More integrals

• Feb 17th 2008, 05:32 PM
polymerase
More integrals
$\displaystyle \int \frac{\sec\:x\;\cos\:2x}{\sin\;x+\sec\;x}\;dx$

Thanks
• Feb 17th 2008, 06:28 PM
angel.white
Quote:

Originally Posted by polymerase
$\displaystyle \int \frac{\sec\:x\;\cos\:2x}{\sin\;x+\sec\;x}\;dx$

Thanks

IDK if this is the best way to get the answer, but it's how I found it. Fist, cos2x = cos^2x-sin^2x so
$\displaystyle =\int \frac{sec[(x)cos^2(x)-sin^2(x)]}{sin(x)+sec(x)}dx$

multiply by $\displaystyle \frac{cos(x)}{cos(x)}$
$\displaystyle =\int \frac{cos^2(x)-sin^2(x)}{sin(x)cos(x)+1}dx$

Mess with the denominator:
$\displaystyle =\int \frac{cos^2(x)-sin^2(x)}{\frac 12[2sin(x)cos(x)]+1}dx$

$\displaystyle \begin{array}{|c|} \hline And~you~should~know~that:\\ \hline\\ cos^2(x)=\frac 12[1+cos(2x)]\\\\ sin^2(x)=\frac 12[1-cos(2x)]\\\\ 2sin(x)cos(x)=sin(2x)\\\\\hline\end{array}$

And now we can use these rules:
$\displaystyle =\int \frac{\frac 12(1+cos(2x)-\frac 12(1-cos(2x)}{\frac 12sin(2x)+1}dx$

Simplify
$\displaystyle =\int \frac{\frac 12+\frac 12cos(2x)-\frac 12+\frac 12cos(2x)}{\frac 12sin(2x)+1}dx$

Simplify
$\displaystyle =\int \frac{cos(2x)}{\frac 12sin(2x)+1}dx$

$\displaystyle \begin{array}{|c|} \hline SUBSTITUTION\\ \hline a=sin(2x)\\ da = 2cos(2x)~dx\\ \frac 12~da = cos(2x)~dx\\ \hline\end{array}$

Make substitution
$\displaystyle =\frac 12\int \frac{1}{\frac 12a+1}da$

Distribute the 2 into the denominator
$\displaystyle =\int \frac{1}{a+2}da$

Integrate
$\displaystyle =ln|a+2|+C$

Anti-substitute
$\displaystyle =ln|sin(2x)+2|+C$

I'm pretty sure that's right, at the very least, I like all the steps I used to get there.
• Feb 17th 2008, 08:13 PM
Soroban
Hello, polymerase!

This is a shorter version of angel.white's solution . . .

Quote:

$\displaystyle \int \frac{\sec x\cos2x}{\sin x+\sec x}\,dx$

Multiply by $\displaystyle \frac{2\cos x}{2\cos x}\!:\;\;\int\frac{2\cos2x}{2\sin x\cos x + 2}\,dx \;=\;\int\frac{2\cos2x}{\sin2x + 2}\,dx$

Let $\displaystyle u \:=\:\sin2x + 2\quad\Rightarrow\quad du \:=\:2\cos2x\,dx$

Substitute: .$\displaystyle \int\frac{du}{u} \;=\;\ln|u| + C$

Back-substitute: .$\displaystyle \ln|\sin2x + 2| + C$

• Feb 17th 2008, 08:56 PM
angel.white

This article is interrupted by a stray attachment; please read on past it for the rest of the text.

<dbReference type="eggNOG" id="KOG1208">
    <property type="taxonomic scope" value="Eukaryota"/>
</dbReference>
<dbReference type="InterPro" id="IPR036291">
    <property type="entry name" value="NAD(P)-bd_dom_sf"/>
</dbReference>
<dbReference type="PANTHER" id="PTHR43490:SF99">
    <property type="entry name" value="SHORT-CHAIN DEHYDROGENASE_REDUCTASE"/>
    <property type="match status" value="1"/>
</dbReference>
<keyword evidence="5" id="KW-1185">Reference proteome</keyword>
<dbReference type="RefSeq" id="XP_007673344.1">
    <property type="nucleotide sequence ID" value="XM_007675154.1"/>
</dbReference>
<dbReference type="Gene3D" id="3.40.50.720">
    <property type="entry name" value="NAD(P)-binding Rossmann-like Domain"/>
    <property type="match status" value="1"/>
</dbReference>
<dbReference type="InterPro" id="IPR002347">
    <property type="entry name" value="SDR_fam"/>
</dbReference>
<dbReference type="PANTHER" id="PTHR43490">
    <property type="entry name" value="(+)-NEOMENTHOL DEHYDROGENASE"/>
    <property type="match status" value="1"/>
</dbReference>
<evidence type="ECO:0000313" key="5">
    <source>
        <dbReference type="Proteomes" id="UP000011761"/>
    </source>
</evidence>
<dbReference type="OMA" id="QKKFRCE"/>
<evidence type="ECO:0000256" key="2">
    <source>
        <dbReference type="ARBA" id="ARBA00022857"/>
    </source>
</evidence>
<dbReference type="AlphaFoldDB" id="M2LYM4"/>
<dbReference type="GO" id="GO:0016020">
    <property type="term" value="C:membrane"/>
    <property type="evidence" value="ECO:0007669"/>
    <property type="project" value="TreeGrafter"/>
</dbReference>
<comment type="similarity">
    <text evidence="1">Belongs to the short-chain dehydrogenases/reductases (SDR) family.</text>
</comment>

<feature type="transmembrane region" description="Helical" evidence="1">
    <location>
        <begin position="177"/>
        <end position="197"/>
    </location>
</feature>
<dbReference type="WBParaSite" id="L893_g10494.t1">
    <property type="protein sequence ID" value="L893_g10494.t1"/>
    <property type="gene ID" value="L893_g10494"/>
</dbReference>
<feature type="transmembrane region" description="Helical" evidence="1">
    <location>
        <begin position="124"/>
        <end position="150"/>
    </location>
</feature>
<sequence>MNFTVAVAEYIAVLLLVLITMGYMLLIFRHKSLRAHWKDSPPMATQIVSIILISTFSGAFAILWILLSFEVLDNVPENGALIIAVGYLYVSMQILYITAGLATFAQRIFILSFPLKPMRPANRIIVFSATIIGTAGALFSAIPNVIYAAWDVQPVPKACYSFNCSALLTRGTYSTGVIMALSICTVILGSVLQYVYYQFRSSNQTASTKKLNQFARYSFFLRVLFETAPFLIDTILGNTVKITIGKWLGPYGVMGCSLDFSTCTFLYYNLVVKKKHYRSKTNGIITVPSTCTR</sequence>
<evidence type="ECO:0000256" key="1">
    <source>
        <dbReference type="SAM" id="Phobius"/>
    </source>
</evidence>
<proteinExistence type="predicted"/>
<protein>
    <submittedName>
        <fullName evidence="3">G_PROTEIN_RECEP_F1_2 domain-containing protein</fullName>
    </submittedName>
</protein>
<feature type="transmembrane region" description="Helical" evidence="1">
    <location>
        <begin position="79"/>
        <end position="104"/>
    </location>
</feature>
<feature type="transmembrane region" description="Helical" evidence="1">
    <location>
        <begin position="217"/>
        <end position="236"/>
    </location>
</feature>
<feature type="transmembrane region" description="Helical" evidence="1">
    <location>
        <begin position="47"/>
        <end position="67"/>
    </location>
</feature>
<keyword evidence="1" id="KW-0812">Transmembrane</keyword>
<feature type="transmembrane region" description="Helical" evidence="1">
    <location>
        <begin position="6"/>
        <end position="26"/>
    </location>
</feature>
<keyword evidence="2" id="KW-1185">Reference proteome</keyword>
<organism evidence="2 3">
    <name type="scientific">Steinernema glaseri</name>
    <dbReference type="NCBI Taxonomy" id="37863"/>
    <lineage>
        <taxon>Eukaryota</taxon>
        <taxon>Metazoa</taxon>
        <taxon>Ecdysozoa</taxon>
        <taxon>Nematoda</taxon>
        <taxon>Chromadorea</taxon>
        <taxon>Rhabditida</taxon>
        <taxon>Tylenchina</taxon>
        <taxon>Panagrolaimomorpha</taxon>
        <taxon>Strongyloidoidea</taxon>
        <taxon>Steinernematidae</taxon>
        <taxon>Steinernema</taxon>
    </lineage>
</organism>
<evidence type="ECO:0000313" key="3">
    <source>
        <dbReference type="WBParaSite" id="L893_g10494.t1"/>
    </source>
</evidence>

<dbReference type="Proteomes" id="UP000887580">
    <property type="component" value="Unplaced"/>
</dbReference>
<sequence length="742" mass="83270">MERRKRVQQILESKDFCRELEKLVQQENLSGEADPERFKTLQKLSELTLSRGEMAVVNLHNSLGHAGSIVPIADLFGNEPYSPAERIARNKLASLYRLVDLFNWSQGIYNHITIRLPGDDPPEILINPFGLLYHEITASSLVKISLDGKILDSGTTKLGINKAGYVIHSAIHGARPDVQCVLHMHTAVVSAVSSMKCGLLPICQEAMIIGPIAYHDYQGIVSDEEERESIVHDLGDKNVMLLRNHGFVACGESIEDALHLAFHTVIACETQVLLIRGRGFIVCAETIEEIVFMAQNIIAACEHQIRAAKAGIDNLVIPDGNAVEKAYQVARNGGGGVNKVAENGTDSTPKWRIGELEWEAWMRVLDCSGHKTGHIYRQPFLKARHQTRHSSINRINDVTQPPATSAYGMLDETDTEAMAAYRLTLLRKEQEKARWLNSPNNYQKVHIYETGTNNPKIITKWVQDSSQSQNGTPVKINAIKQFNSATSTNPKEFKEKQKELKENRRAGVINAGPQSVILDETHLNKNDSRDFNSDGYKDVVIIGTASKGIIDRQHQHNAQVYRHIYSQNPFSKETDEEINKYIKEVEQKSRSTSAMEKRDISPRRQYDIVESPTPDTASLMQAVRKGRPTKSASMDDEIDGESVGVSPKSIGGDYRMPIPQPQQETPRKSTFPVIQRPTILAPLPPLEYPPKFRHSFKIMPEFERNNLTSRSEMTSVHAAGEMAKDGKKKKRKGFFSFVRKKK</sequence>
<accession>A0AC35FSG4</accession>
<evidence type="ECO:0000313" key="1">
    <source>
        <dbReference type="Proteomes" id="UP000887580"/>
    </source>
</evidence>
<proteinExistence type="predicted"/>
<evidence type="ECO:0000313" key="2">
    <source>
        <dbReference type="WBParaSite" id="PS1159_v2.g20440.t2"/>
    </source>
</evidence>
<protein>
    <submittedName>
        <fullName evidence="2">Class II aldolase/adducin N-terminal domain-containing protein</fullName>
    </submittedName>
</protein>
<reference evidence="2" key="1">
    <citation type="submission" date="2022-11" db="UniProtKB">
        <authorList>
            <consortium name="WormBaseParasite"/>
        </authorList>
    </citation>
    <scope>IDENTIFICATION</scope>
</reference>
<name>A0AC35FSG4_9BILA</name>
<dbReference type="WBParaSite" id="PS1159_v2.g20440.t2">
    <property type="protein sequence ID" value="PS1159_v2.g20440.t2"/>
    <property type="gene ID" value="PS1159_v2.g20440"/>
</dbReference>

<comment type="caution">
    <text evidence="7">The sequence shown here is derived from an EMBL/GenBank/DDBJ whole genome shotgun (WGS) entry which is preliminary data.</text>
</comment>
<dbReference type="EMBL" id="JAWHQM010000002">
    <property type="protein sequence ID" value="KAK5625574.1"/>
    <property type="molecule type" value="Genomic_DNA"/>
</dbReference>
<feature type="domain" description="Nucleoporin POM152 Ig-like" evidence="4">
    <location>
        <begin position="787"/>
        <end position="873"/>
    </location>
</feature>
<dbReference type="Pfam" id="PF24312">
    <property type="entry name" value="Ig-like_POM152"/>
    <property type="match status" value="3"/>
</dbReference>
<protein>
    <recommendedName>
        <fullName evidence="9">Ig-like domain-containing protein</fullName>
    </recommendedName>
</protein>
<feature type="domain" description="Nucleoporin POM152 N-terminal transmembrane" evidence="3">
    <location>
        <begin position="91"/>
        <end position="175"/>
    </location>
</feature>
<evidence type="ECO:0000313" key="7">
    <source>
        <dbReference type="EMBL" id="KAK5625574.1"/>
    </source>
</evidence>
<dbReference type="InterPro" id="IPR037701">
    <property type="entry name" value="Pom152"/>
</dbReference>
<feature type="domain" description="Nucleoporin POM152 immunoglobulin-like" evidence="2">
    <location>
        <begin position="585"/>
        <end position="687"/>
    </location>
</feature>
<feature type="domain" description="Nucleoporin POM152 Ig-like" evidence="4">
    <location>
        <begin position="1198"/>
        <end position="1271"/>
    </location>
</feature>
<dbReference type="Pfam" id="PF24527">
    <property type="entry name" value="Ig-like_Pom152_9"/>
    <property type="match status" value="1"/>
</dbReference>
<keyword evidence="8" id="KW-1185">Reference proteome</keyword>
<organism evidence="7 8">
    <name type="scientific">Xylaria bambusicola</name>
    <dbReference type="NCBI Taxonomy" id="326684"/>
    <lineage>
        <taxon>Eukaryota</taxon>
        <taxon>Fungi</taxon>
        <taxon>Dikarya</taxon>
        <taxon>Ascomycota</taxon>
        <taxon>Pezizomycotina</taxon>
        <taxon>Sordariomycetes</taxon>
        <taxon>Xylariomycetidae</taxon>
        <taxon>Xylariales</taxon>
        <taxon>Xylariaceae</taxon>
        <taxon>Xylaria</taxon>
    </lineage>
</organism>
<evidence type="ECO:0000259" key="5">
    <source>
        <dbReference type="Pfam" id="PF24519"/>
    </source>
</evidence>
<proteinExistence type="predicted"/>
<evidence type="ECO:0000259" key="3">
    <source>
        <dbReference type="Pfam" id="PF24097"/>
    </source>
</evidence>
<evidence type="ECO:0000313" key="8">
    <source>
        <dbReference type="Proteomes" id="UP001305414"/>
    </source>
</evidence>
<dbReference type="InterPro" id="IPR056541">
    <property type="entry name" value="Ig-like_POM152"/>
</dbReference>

Quote:

Originally Posted by Soroban
Hello, polymerase!

This is a shorter version of angel.white's solution . . .

Multiply by $\displaystyle \frac{2\cos x}{2\cos x}\!:\;\;\int\frac{2\cos2x}{2\sin x\cos x + 2}\,dx \;=\;\int\frac{2\cos2x}{\sin2x + 2}\,dx$

Let $\displaystyle u \:=\:\sin2x + 2\quad\Rightarrow\quad du \:=\:2\cos2x\,dx$

Substitute: .$\displaystyle \int\frac{du}{u} \;=\;\ln|u| + C$

Back-substitute: .$\displaystyle \ln|\sin2x + 2| + C$

Well sure, but how are you going to scare anyone with that?! (Nerd)
• Feb 18th 2008, 05:07 AM
Krizalid
Fast solutions always are found with practice and of course, experience. (Smart people can get fast solutions too.)
• Feb 18th 2008, 11:42 AM
Soroban
I just tripped over the most amazing approach . . .

Quote:

$\displaystyle \int \frac{\sec x \cos 2x}{\sin x+\sec x}\,dx$

Multiply by $\displaystyle \frac{\cos x}{\cos x}\!:\;\;\int \frac{\cos2x}{\sin x\cos x + 1}\,dx$

Let $\displaystyle u \:=\:\sin x\cos x + 1$

. . Then: .$\displaystyle du \:=\:\left[(\sin x)(-\sin x) + (\cos x)(\cos x)\right]\,dx\;=\;(\cos^2\!x-\sin^2\!x)\,dx \;=\;\cos2x\,dx$

Substitute: .$\displaystyle \int\frac{du}{u} \;=\;\ln|u| + C$

Back-substitute: .$\displaystyle \ln|\sec x\cos x + 1| + C$ . . . ta-DAA!

Is that scary enough?

• Feb 18th 2008, 11:44 AM
Jhevon
Quote:

Originally Posted by Soroban

Is that scary enough?

Terrifying, Soroban, just terrifying!
• Feb 18th 2008, 01:24 PM
angel.white
Gonna have to check for it under my bed tonight with a flashlight. (Sweating)
• Feb 18th 2008, 02:03 PM
Krizalid
Well anyway to contemplate $\displaystyle u'$ it wasn't necessary to apply the product rule, just note $\displaystyle \sin x\cos x = \frac{{\sin 2x}} {2}$ and the rest follows.
• Feb 18th 2008, 02:21 PM
Jhevon
Quote:

Originally Posted by Krizalid
Well anyway to contemplate $\displaystyle u'$ it wasn't necessary to apply the product rule, just note $\displaystyle \sin x\cos x = \frac{{\sin 2x}} {2}$ and the rest follows.

yup! but that would make it less scary (Nerd)

we have to be quick on one hand, but difficult on the other...(Wink)